China’s Manufacturing Sector Continues to Shrink

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By Jacob Maslow

Latest government data released Monday shows that manufacturing activity in China is contracting and nearing 3-year lows, exposing a major weakness in China’s economic model.

The official Purchasing Managers’ Index (PMI), which tracks activity in Chinese factories, plunged to 49.4. Its lowest level since 49.2 in August 2012.

The PMI is rated based on five major indicators, which include new orders, inventory levels, production, supplier deliveries and employment environment.

The latest figure is also below the median forecast of 49.6, which was derived from a Bloomberg-sponsored survey of economists.

PMI figures are closely monitored by investors worldwide as the numbers typically signal China’s economic monthly outlook. Data higher than 50 indicate expanding activity, while numbers below the 50 threshold usually mean contraction or shrinkage.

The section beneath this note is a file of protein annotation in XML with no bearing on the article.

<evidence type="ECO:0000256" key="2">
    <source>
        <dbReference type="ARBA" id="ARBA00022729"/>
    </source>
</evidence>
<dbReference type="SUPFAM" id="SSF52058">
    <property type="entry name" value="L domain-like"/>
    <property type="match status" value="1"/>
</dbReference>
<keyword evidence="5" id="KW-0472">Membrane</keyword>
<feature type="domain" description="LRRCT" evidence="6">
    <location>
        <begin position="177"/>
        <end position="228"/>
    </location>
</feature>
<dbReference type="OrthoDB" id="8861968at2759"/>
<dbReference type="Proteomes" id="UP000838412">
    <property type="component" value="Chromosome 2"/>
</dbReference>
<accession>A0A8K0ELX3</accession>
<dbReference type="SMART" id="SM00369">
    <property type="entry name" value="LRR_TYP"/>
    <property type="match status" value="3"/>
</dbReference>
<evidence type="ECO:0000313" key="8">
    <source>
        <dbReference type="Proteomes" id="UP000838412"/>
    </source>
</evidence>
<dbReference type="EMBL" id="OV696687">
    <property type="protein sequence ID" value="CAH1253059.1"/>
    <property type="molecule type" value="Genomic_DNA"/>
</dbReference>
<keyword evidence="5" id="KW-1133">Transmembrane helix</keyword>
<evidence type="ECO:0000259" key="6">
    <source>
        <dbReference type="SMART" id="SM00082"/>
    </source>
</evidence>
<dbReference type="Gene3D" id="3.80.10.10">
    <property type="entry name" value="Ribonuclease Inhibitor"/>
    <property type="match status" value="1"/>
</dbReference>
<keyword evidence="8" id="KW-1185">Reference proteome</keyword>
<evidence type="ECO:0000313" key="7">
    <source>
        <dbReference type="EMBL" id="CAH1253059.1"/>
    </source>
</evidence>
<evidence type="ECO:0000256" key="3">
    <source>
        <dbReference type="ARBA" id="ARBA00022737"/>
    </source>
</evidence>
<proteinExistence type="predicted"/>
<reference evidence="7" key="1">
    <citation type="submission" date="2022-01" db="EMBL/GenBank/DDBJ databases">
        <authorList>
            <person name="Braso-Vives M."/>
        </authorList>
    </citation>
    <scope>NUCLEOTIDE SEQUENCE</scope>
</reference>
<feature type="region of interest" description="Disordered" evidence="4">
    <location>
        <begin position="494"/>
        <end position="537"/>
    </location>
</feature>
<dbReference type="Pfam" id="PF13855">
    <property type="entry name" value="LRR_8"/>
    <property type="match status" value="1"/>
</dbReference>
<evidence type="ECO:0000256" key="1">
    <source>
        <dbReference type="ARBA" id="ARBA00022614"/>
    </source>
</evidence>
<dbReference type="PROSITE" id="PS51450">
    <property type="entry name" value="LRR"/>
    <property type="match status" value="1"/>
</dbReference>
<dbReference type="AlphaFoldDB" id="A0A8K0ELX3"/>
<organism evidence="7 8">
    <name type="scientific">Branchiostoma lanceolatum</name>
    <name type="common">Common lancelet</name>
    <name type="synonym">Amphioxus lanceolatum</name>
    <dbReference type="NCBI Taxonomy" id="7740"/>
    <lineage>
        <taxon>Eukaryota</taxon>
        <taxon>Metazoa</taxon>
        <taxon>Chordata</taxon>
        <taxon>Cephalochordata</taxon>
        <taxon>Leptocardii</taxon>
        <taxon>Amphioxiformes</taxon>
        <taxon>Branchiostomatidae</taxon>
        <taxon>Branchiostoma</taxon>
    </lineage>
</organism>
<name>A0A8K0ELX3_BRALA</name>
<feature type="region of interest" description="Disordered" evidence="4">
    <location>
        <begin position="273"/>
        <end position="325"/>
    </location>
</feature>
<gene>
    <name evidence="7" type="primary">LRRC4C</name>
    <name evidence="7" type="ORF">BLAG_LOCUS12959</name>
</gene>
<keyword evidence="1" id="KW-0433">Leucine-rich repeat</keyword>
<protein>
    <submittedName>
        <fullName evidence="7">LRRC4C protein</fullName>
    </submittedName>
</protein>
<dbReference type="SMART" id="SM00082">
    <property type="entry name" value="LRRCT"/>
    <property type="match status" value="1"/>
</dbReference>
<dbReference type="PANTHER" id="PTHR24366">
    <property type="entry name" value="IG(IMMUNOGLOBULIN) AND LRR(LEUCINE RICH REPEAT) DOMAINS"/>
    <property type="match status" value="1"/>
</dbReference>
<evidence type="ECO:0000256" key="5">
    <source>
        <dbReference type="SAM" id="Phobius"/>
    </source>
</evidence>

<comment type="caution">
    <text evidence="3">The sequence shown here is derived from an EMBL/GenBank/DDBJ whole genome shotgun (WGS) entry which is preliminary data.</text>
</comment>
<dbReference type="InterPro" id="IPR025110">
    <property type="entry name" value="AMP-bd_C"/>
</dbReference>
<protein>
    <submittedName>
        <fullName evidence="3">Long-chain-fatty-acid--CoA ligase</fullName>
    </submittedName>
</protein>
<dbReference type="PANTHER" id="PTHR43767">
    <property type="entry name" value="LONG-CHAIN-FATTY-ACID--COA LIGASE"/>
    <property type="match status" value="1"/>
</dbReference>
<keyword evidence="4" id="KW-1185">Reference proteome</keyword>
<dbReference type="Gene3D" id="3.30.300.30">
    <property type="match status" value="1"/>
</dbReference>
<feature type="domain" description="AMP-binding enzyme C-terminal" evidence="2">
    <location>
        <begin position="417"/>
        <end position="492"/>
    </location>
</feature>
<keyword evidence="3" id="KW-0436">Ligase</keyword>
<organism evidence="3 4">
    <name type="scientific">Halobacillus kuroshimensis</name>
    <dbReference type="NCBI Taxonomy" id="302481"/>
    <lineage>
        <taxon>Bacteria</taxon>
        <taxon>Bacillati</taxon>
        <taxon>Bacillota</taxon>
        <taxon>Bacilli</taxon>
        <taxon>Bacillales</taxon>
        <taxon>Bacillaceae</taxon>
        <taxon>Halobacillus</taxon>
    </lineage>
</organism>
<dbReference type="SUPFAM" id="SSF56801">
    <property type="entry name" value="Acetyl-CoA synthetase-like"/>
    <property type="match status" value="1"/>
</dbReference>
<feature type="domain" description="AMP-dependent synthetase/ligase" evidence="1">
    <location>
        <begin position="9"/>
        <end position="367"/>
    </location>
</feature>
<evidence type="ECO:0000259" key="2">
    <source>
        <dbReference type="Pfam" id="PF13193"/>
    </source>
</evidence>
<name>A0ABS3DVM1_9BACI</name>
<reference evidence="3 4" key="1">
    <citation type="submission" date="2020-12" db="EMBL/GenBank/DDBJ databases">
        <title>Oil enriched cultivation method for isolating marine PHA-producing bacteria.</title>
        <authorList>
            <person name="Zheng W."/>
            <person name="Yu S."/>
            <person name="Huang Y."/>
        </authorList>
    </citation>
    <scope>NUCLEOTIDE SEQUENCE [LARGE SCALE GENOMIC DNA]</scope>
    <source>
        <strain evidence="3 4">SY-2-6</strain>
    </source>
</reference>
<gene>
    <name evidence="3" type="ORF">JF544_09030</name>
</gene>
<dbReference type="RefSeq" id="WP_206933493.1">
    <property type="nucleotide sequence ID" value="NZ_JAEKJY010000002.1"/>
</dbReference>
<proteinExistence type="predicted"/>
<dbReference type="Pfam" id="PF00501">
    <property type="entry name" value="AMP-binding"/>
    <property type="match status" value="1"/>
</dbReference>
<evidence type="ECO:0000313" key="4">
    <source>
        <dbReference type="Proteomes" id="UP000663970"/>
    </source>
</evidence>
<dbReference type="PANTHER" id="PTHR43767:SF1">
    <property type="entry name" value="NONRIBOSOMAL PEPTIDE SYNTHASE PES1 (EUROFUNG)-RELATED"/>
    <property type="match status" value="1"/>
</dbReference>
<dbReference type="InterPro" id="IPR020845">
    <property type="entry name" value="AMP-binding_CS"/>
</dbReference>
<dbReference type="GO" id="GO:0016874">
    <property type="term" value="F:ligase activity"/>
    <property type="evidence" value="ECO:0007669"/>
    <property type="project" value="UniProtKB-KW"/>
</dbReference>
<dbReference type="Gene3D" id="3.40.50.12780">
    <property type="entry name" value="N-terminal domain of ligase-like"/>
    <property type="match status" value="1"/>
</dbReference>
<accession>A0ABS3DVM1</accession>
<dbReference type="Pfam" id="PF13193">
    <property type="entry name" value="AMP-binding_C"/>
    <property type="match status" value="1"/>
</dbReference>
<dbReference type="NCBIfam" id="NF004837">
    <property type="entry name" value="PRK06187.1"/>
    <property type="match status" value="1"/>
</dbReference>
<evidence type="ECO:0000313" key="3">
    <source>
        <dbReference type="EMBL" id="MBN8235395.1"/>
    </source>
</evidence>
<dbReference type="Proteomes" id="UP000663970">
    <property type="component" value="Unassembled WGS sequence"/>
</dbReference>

Chinese shares fell sharply following the release of disappointing figures, with the main main benchmark Shanghai Composite Index slipping by 1.78%. The Shenzhen Composite Index was also down 1.04%.

The Purchasing Managers’ Index has been down for 6 months in a row, signaling falling demand in the country’s manufacturing sector.

Chinese authorities are looking to transform the country’s economic model away from being exports-driven to one more oriented towards domestic consumer spending, but the shift is proving to be challenging.

The Chinese economy, which is a major driver of global expansion and the 2nd largest in the world, grew by only 6.9% in 2015, its slowest rate in 25 years.

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